One of the things that seemed to get lost in the shuffle of the Los Angeles Lakers’ trade with the Cleveland Cavaliers is the first-round draft pick LA got back. The headline of the deal was the cap space the Lakers made, but the icing on the cake was the additional draft pick because first-rounders are arguably the most valuable commodity and currency in basketball today and the Lakers did not own one this year.
That pick will most likely end up in the high-teens or low-twenties. With the Lakers recent history of drafting outside of the lottery since 2014, that player, whoever he is, will probably end up as a valuable asset to the team. However, even with that potential positive addition and the lack of their own first-rounder, the Lakers should not be scared to move the draft pick. In fact, if it will help them create additional cap space, they need to move it.
If the Lakers renounce all their non-guaranteed players, they can have up to $70 million in cap space. They would be able to sign two max-contract players. However, that would mean the Lakers losing the depth that they have.
A player like Julius Randle would have to be let go, and with how he has been playing the last two months, it would be tough to see him go. I am of the belief that the Lakers should focus their efforts on just one superstar, re-sign Randle, and sign another quality veteran, or two.
But if the front office does proceed with this strategy, they need to create more cap room to bring back Julius Randle.
Attaching that draft pick to Luol Deng would be a good starting point. Obviously, that would not be enough because it is highly unlikely that the pick will be a lottery one. But if the Cavs continue to struggle, and that pick becomes a top-20 one, it would help.
Attaching another young asset like an Ivica Zubac, a young seven-footer with potential, can sweeten the pot. That most likely will not be enough, but it is an outline of what it would take. If the Lakers can find a bad team with cap room that is willing to strategically use that flexibility by absorbing contracts to acquire draft picks and young players (like the Brooklyn Nets last summer), a deal along this line may work.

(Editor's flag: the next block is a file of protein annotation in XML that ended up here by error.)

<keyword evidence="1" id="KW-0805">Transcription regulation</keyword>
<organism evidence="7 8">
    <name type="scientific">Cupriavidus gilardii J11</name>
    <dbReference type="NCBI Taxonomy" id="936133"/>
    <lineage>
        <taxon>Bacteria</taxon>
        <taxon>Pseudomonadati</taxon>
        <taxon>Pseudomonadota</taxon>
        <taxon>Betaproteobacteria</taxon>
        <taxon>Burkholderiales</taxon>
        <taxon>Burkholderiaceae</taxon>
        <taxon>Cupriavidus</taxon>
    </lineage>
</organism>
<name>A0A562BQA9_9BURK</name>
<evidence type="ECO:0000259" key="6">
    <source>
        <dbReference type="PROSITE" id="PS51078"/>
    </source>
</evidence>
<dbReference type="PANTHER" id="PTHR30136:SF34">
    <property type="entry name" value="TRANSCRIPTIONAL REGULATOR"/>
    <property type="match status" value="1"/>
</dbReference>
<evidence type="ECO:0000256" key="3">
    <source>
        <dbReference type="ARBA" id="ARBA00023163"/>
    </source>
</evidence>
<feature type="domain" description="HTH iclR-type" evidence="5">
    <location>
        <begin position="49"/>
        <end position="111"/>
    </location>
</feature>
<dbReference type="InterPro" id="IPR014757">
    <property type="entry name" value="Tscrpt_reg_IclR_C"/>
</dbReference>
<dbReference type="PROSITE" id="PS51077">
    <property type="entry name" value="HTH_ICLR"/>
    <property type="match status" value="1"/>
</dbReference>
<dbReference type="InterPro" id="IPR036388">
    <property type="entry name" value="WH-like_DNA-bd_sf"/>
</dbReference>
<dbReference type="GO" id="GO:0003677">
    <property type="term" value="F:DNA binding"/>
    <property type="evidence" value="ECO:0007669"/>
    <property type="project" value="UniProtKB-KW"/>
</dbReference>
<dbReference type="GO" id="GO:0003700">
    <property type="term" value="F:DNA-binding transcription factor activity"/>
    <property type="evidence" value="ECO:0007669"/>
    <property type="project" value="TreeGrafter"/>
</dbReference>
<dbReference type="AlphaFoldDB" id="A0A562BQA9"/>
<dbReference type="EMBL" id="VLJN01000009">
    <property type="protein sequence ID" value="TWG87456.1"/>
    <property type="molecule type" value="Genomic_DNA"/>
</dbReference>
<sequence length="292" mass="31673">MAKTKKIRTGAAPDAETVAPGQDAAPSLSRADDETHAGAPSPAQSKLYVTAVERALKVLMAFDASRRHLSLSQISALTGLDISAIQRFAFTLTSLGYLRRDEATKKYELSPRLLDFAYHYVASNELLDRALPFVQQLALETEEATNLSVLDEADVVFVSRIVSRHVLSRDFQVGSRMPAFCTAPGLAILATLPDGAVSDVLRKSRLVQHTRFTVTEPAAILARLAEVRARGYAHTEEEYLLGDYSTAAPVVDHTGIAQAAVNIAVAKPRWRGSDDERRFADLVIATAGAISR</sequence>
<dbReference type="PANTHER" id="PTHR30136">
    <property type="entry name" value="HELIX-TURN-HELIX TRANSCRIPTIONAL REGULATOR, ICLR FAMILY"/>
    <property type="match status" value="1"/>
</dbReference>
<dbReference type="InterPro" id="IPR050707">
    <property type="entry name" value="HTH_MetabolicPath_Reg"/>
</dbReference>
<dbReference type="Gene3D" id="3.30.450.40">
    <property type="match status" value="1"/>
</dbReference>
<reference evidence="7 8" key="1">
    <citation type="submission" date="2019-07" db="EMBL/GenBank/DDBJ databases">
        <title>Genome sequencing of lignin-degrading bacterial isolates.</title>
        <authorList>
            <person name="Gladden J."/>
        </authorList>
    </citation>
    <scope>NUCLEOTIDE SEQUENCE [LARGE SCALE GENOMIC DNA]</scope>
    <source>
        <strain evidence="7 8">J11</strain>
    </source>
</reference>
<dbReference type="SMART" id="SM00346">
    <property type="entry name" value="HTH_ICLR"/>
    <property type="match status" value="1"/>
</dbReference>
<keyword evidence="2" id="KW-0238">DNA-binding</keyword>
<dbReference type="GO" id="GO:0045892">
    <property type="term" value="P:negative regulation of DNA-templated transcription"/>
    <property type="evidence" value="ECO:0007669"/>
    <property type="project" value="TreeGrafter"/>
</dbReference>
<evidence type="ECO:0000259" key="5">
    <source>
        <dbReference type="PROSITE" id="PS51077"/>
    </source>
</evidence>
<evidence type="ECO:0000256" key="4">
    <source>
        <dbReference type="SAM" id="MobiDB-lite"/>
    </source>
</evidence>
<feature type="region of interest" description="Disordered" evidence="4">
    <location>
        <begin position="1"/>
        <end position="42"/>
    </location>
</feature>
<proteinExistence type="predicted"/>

The Atlanta Hawks are a terrible team that figures to have payroll flexibility this summer. They also have three first-rounders in the upcoming 2018 draft. Adding a fourth to their collection, along with a young and talented center might be enticing enough for them to take on Luol Deng’s remaining $36.8 million.
They are an awful team so they will conceivably not be able to take advantage of their cap space and sign quality players. And I do not know of any star players that will want to go to a terrible team with no elite young players or great fanbase. Joe Johnson might be the franchise’s biggest free agent signing, and that should tell you all you need to know about their ability to attract players.
And Luol Deng’s contract will only be on the books for two more years, a time span when they will still stink. He will also serve as a much-needed veteran presence for a young team and should have a more prominent role, regarding playing time, in Atlanta.
Obviously, this deal is theoretical, but if the Lakers can find a team that is in a position like Atlanta, they should take advantage of it. They should not value the first-rounder like the ones they have had in the past. It is not a top-five pick, nor is it worth keeping if it can help you re-sign a player of Julius Randle’s caliber. The Lakers and their fans should be rooting against the Cavaliers as the season comes to a close because with each loss, that pick gains value.